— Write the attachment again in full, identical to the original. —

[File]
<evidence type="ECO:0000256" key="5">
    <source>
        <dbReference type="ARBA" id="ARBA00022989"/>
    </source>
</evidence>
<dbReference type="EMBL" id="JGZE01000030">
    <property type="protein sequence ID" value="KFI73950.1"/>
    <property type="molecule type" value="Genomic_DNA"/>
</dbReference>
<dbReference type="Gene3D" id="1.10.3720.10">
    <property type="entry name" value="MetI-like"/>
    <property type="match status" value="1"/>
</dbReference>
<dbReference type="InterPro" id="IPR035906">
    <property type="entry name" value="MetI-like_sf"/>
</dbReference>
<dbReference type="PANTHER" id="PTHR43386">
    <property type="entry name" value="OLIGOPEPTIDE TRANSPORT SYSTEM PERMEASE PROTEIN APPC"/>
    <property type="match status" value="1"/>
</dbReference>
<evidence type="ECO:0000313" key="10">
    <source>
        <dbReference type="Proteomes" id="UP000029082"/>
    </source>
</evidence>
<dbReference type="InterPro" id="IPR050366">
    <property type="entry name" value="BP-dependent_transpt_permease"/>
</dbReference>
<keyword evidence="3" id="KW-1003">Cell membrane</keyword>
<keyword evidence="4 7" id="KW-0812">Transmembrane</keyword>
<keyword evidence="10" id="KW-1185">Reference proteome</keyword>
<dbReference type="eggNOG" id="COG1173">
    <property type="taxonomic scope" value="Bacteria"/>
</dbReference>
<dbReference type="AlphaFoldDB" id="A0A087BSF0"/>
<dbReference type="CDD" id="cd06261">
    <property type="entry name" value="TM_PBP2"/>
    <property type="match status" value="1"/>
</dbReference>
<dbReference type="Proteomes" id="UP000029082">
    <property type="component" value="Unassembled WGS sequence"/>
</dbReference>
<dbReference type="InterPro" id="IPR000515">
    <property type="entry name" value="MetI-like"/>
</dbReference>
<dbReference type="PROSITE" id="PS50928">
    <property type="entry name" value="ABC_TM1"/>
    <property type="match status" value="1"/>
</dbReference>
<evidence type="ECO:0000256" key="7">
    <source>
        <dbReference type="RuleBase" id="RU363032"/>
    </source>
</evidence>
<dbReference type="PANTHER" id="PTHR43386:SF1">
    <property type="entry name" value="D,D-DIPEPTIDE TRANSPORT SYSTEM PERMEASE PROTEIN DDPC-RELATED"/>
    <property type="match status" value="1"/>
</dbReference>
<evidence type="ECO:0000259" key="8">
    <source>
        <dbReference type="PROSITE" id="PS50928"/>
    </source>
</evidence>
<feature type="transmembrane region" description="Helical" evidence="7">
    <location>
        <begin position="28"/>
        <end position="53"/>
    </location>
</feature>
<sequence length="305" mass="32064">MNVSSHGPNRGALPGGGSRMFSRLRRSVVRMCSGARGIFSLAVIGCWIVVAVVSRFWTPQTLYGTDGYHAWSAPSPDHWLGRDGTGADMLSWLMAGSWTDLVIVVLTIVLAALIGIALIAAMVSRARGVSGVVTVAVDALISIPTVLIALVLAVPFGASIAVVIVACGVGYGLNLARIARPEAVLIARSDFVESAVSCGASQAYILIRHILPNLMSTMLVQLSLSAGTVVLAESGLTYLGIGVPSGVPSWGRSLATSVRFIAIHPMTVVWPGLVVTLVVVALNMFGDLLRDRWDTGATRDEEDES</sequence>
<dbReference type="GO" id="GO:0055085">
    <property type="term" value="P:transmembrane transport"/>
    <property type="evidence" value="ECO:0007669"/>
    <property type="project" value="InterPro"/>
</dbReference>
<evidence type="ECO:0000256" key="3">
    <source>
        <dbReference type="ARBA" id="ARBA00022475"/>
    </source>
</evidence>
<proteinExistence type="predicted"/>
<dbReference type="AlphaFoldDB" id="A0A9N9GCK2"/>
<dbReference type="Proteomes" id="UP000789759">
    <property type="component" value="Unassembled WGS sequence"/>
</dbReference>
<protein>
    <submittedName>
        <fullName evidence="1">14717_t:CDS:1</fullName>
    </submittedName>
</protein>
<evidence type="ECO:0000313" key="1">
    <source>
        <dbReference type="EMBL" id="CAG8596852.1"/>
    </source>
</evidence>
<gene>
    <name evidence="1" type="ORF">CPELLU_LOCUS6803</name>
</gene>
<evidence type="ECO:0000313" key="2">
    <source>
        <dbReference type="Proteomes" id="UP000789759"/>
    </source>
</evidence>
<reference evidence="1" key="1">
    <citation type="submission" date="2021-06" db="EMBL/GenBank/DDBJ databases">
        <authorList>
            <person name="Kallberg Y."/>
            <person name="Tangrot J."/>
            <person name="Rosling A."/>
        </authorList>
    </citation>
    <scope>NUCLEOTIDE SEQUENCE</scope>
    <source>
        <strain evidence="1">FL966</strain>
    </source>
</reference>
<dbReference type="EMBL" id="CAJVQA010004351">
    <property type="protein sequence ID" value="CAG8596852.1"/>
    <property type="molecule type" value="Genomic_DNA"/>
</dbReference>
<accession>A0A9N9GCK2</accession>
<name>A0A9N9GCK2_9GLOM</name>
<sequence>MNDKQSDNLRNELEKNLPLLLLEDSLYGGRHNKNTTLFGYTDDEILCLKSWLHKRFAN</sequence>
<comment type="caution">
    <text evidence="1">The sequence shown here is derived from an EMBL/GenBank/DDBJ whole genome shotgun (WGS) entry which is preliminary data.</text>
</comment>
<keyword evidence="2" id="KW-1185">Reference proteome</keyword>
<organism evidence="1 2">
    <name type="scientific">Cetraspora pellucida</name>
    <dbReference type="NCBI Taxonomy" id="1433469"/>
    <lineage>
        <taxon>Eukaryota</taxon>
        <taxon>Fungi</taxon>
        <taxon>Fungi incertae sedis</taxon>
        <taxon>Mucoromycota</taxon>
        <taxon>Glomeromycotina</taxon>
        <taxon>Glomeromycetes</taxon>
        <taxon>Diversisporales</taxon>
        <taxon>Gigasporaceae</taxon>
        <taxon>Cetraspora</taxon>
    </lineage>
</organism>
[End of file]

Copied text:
<evidence type="ECO:0000256" key="5">
    <source>
        <dbReference type="ARBA" id="ARBA00022989"/>
    </source>
</evidence>
<dbReference type="EMBL" id="JGZE01000030">
    <property type="protein sequence ID" value="KFI73950.1"/>
    <property type="molecule type" value="Genomic_DNA"/>
</dbReference>
<dbReference type="Gene3D" id="1.10.3720.10">
    <property type="entry name" value="MetI-like"/>
    <property type="match status" value="1"/>
</dbReference>
<dbReference type="InterPro" id="IPR035906">
    <property type="entry name" value="MetI-like_sf"/>
</dbReference>
<dbReference type="PANTHER" id="PTHR43386">
    <property type="entry name" value="OLIGOPEPTIDE TRANSPORT SYSTEM PERMEASE PROTEIN APPC"/>
    <property type="match status" value="1"/>
</dbReference>
<evidence type="ECO:0000313" key="10">
    <source>
        <dbReference type="Proteomes" id="UP000029082"/>
    </source>
</evidence>
<dbReference type="InterPro" id="IPR050366">
    <property type="entry name" value="BP-dependent_transpt_permease"/>
</dbReference>
<keyword evidence="3" id="KW-1003">Cell membrane</keyword>
<keyword evidence="4 7" id="KW-0812">Transmembrane</keyword>
<keyword evidence="10" id="KW-1185">Reference proteome</keyword>
<dbReference type="eggNOG" id="COG1173">
    <property type="taxonomic scope" value="Bacteria"/>
</dbReference>
<dbReference type="AlphaFoldDB" id="A0A087BSF0"/>
<dbReference type="CDD" id="cd06261">
    <property type="entry name" value="TM_PBP2"/>
    <property type="match status" value="1"/>
</dbReference>
<dbReference type="Proteomes" id="UP000029082">
    <property type="component" value="Unassembled WGS sequence"/>
</dbReference>
<dbReference type="InterPro" id="IPR000515">
    <property type="entry name" value="MetI-like"/>
</dbReference>
<dbReference type="PROSITE" id="PS50928">
    <property type="entry name" value="ABC_TM1"/>
    <property type="match status" value="1"/>
</dbReference>
<evidence type="ECO:0000256" key="7">
    <source>
        <dbReference type="RuleBase" id="RU363032"/>
    </source>
</evidence>
<dbReference type="PANTHER" id="PTHR43386:SF1">
    <property type="entry name" value="D,D-DIPEPTIDE TRANSPORT SYSTEM PERMEASE PROTEIN DDPC-RELATED"/>
    <property type="match status" value="1"/>
</dbReference>
<evidence type="ECO:0000259" key="8">
    <source>
        <dbReference type="PROSITE" id="PS50928"/>
    </source>
</evidence>
<feature type="transmembrane region" description="Helical" evidence="7">
    <location>
        <begin position="28"/>
        <end position="53"/>
    </location>
</feature>
<sequence length="305" mass="32064">MNVSSHGPNRGALPGGGSRMFSRLRRSVVRMCSGARGIFSLAVIGCWIVVAVVSRFWTPQTLYGTDGYHAWSAPSPDHWLGRDGTGADMLSWLMAGSWTDLVIVVLTIVLAALIGIALIAAMVSRARGVSGVVTVAVDALISIPTVLIALVLAVPFGASIAVVIVACGVGYGLNLARIARPEAVLIARSDFVESAVSCGASQAYILIRHILPNLMSTMLVQLSLSAGTVVLAESGLTYLGIGVPSGVPSWGRSLATSVRFIAIHPMTVVWPGLVVTLVVVALNMFGDLLRDRWDTGATRDEEDES</sequence>
<dbReference type="GO" id="GO:0055085">
    <property type="term" value="P:transmembrane transport"/>
    <property type="evidence" value="ECO:0007669"/>
    <property type="project" value="InterPro"/>
</dbReference>
<evidence type="ECO:0000256" key="3">
    <source>
        <dbReference type="ARBA" id="ARBA00022475"/>
    </source>
</evidence>
<proteinExistence type="predicted"/>
<dbReference type="AlphaFoldDB" id="A0A9N9GCK2"/>
<dbReference type="Proteomes" id="UP000789759">
    <property type="component" value="Unassembled WGS sequence"/>
</dbReference>
<protein>
    <submittedName>
        <fullName evidence="1">14717_t:CDS:1</fullName>
    </submittedName>
</protein>
<evidence type="ECO:0000313" key="1">
    <source>
        <dbReference type="EMBL" id="CAG8596852.1"/>
    </source>
</evidence>
<gene>
    <name evidence="1" type="ORF">CPELLU_LOCUS6803</name>
</gene>
<evidence type="ECO:0000313" key="2">
    <source>
        <dbReference type="Proteomes" id="UP000789759"/>
    </source>
</evidence>
<reference evidence="1" key="1">
    <citation type="submission" date="2021-06" db="EMBL/GenBank/DDBJ databases">
        <authorList>
            <person name="Kallberg Y."/>
            <person name="Tangrot J."/>
            <person name="Rosling A."/>
        </authorList>
    </citation>
    <scope>NUCLEOTIDE SEQUENCE</scope>
    <source>
        <strain evidence="1">FL966</strain>
    </source>
</reference>
<dbReference type="EMBL" id="CAJVQA010004351">
    <property type="protein sequence ID" value="CAG8596852.1"/>
    <property type="molecule type" value="Genomic_DNA"/>
</dbReference>
<accession>A0A9N9GCK2</accession>
<name>A0A9N9GCK2_9GLOM</name>
<sequence>MNDKQSDNLRNELEKNLPLLLLEDSLYGGRHNKNTTLFGYTDDEILCLKSWLHKRFAN</sequence>
<comment type="caution">
    <text evidence="1">The sequence shown here is derived from an EMBL/GenBank/DDBJ whole genome shotgun (WGS) entry which is preliminary data.</text>
</comment>
<keyword evidence="2" id="KW-1185">Reference proteome</keyword>
<organism evidence="1 2">
    <name type="scientific">Cetraspora pellucida</name>
    <dbReference type="NCBI Taxonomy" id="1433469"/>
    <lineage>
        <taxon>Eukaryota</taxon>
        <taxon>Fungi</taxon>
        <taxon>Fungi incertae sedis</taxon>
        <taxon>Mucoromycota</taxon>
        <taxon>Glomeromycotina</taxon>
        <taxon>Glomeromycetes</taxon>
        <taxon>Diversisporales</taxon>
        <taxon>Gigasporaceae</taxon>
        <taxon>Cetraspora</taxon>
    </lineage>
</organism>